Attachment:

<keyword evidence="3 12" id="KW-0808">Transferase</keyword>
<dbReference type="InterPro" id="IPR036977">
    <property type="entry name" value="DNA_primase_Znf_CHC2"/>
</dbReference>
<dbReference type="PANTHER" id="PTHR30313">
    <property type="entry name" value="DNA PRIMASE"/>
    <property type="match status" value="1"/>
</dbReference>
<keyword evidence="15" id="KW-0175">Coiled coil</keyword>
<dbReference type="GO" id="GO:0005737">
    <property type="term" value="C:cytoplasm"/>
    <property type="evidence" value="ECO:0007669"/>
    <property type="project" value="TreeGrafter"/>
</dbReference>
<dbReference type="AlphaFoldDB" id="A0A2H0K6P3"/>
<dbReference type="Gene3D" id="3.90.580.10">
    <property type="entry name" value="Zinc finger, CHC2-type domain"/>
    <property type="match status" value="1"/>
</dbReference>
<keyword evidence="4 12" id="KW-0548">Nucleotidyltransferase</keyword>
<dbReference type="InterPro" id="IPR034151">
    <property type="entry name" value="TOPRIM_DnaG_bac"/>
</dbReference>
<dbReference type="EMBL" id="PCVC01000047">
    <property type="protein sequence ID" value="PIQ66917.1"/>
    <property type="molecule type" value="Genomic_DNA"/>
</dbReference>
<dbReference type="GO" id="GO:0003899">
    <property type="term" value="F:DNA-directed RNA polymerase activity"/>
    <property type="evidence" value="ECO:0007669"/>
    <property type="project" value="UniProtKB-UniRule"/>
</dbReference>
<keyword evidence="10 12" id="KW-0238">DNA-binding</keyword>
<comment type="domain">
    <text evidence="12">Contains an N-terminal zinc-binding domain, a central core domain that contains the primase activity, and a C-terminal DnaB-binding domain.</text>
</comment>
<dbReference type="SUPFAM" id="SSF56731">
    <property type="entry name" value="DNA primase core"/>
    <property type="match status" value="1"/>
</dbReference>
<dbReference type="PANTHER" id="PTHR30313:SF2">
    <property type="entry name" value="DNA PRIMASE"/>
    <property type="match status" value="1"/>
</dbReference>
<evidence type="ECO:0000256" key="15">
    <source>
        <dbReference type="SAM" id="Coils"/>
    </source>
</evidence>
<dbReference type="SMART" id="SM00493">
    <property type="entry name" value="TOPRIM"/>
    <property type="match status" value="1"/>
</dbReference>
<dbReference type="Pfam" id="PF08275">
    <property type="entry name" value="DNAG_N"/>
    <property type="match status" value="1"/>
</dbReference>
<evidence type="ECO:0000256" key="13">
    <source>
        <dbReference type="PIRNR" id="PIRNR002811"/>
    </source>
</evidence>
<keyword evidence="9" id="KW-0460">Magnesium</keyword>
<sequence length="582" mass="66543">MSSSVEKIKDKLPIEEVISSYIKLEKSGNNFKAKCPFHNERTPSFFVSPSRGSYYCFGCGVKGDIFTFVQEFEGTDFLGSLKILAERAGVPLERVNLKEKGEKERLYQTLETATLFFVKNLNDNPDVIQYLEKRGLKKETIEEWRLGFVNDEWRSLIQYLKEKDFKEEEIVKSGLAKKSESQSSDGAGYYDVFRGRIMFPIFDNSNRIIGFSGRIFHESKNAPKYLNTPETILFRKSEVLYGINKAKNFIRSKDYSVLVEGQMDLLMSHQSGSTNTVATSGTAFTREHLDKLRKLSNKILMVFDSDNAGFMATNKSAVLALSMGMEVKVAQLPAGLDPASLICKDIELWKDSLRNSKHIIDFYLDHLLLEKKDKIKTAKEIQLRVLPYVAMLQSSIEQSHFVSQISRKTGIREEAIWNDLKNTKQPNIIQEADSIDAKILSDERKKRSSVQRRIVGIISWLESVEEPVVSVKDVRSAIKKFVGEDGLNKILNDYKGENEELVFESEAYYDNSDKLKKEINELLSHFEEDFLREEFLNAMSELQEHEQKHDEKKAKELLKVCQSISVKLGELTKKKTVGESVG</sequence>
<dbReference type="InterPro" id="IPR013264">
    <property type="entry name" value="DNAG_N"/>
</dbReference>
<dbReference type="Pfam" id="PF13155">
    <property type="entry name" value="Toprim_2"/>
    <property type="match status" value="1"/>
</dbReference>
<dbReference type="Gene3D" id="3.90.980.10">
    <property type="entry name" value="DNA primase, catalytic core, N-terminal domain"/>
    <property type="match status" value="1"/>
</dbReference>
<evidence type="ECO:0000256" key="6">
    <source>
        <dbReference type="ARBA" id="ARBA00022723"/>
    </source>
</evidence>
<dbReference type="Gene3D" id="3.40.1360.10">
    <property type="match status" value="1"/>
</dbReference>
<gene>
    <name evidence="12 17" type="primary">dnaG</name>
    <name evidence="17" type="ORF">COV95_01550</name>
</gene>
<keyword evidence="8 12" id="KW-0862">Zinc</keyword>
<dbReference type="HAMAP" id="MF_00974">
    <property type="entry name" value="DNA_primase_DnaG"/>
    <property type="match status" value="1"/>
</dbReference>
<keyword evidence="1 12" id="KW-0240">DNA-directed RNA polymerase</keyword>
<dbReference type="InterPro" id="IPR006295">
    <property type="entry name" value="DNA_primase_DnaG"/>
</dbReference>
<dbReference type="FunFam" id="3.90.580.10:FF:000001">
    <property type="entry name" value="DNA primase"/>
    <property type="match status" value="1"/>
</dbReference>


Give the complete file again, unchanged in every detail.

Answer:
<keyword evidence="3 12" id="KW-0808">Transferase</keyword>
<dbReference type="InterPro" id="IPR036977">
    <property type="entry name" value="DNA_primase_Znf_CHC2"/>
</dbReference>
<dbReference type="PANTHER" id="PTHR30313">
    <property type="entry name" value="DNA PRIMASE"/>
    <property type="match status" value="1"/>
</dbReference>
<keyword evidence="15" id="KW-0175">Coiled coil</keyword>
<dbReference type="GO" id="GO:0005737">
    <property type="term" value="C:cytoplasm"/>
    <property type="evidence" value="ECO:0007669"/>
    <property type="project" value="TreeGrafter"/>
</dbReference>
<dbReference type="AlphaFoldDB" id="A0A2H0K6P3"/>
<dbReference type="Gene3D" id="3.90.580.10">
    <property type="entry name" value="Zinc finger, CHC2-type domain"/>
    <property type="match status" value="1"/>
</dbReference>
<keyword evidence="4 12" id="KW-0548">Nucleotidyltransferase</keyword>
<dbReference type="InterPro" id="IPR034151">
    <property type="entry name" value="TOPRIM_DnaG_bac"/>
</dbReference>
<dbReference type="EMBL" id="PCVC01000047">
    <property type="protein sequence ID" value="PIQ66917.1"/>
    <property type="molecule type" value="Genomic_DNA"/>
</dbReference>
<dbReference type="GO" id="GO:0003899">
    <property type="term" value="F:DNA-directed RNA polymerase activity"/>
    <property type="evidence" value="ECO:0007669"/>
    <property type="project" value="UniProtKB-UniRule"/>
</dbReference>
<keyword evidence="10 12" id="KW-0238">DNA-binding</keyword>
<comment type="domain">
    <text evidence="12">Contains an N-terminal zinc-binding domain, a central core domain that contains the primase activity, and a C-terminal DnaB-binding domain.</text>
</comment>
<dbReference type="SUPFAM" id="SSF56731">
    <property type="entry name" value="DNA primase core"/>
    <property type="match status" value="1"/>
</dbReference>
<dbReference type="PANTHER" id="PTHR30313:SF2">
    <property type="entry name" value="DNA PRIMASE"/>
    <property type="match status" value="1"/>
</dbReference>
<evidence type="ECO:0000256" key="15">
    <source>
        <dbReference type="SAM" id="Coils"/>
    </source>
</evidence>
<dbReference type="SMART" id="SM00493">
    <property type="entry name" value="TOPRIM"/>
    <property type="match status" value="1"/>
</dbReference>
<dbReference type="Pfam" id="PF08275">
    <property type="entry name" value="DNAG_N"/>
    <property type="match status" value="1"/>
</dbReference>
<evidence type="ECO:0000256" key="13">
    <source>
        <dbReference type="PIRNR" id="PIRNR002811"/>
    </source>
</evidence>
<keyword evidence="9" id="KW-0460">Magnesium</keyword>
<sequence length="582" mass="66543">MSSSVEKIKDKLPIEEVISSYIKLEKSGNNFKAKCPFHNERTPSFFVSPSRGSYYCFGCGVKGDIFTFVQEFEGTDFLGSLKILAERAGVPLERVNLKEKGEKERLYQTLETATLFFVKNLNDNPDVIQYLEKRGLKKETIEEWRLGFVNDEWRSLIQYLKEKDFKEEEIVKSGLAKKSESQSSDGAGYYDVFRGRIMFPIFDNSNRIIGFSGRIFHESKNAPKYLNTPETILFRKSEVLYGINKAKNFIRSKDYSVLVEGQMDLLMSHQSGSTNTVATSGTAFTREHLDKLRKLSNKILMVFDSDNAGFMATNKSAVLALSMGMEVKVAQLPAGLDPASLICKDIELWKDSLRNSKHIIDFYLDHLLLEKKDKIKTAKEIQLRVLPYVAMLQSSIEQSHFVSQISRKTGIREEAIWNDLKNTKQPNIIQEADSIDAKILSDERKKRSSVQRRIVGIISWLESVEEPVVSVKDVRSAIKKFVGEDGLNKILNDYKGENEELVFESEAYYDNSDKLKKEINELLSHFEEDFLREEFLNAMSELQEHEQKHDEKKAKELLKVCQSISVKLGELTKKKTVGESVG</sequence>
<dbReference type="InterPro" id="IPR013264">
    <property type="entry name" value="DNAG_N"/>
</dbReference>
<dbReference type="Pfam" id="PF13155">
    <property type="entry name" value="Toprim_2"/>
    <property type="match status" value="1"/>
</dbReference>
<dbReference type="Gene3D" id="3.90.980.10">
    <property type="entry name" value="DNA primase, catalytic core, N-terminal domain"/>
    <property type="match status" value="1"/>
</dbReference>
<evidence type="ECO:0000256" key="6">
    <source>
        <dbReference type="ARBA" id="ARBA00022723"/>
    </source>
</evidence>
<dbReference type="Gene3D" id="3.40.1360.10">
    <property type="match status" value="1"/>
</dbReference>
<gene>
    <name evidence="12 17" type="primary">dnaG</name>
    <name evidence="17" type="ORF">COV95_01550</name>
</gene>
<keyword evidence="8 12" id="KW-0862">Zinc</keyword>
<dbReference type="HAMAP" id="MF_00974">
    <property type="entry name" value="DNA_primase_DnaG"/>
    <property type="match status" value="1"/>
</dbReference>
<keyword evidence="1 12" id="KW-0240">DNA-directed RNA polymerase</keyword>
<dbReference type="InterPro" id="IPR006295">
    <property type="entry name" value="DNA_primase_DnaG"/>
</dbReference>
<dbReference type="FunFam" id="3.90.580.10:FF:000001">
    <property type="entry name" value="DNA primase"/>
    <property type="match status" value="1"/>
</dbReference>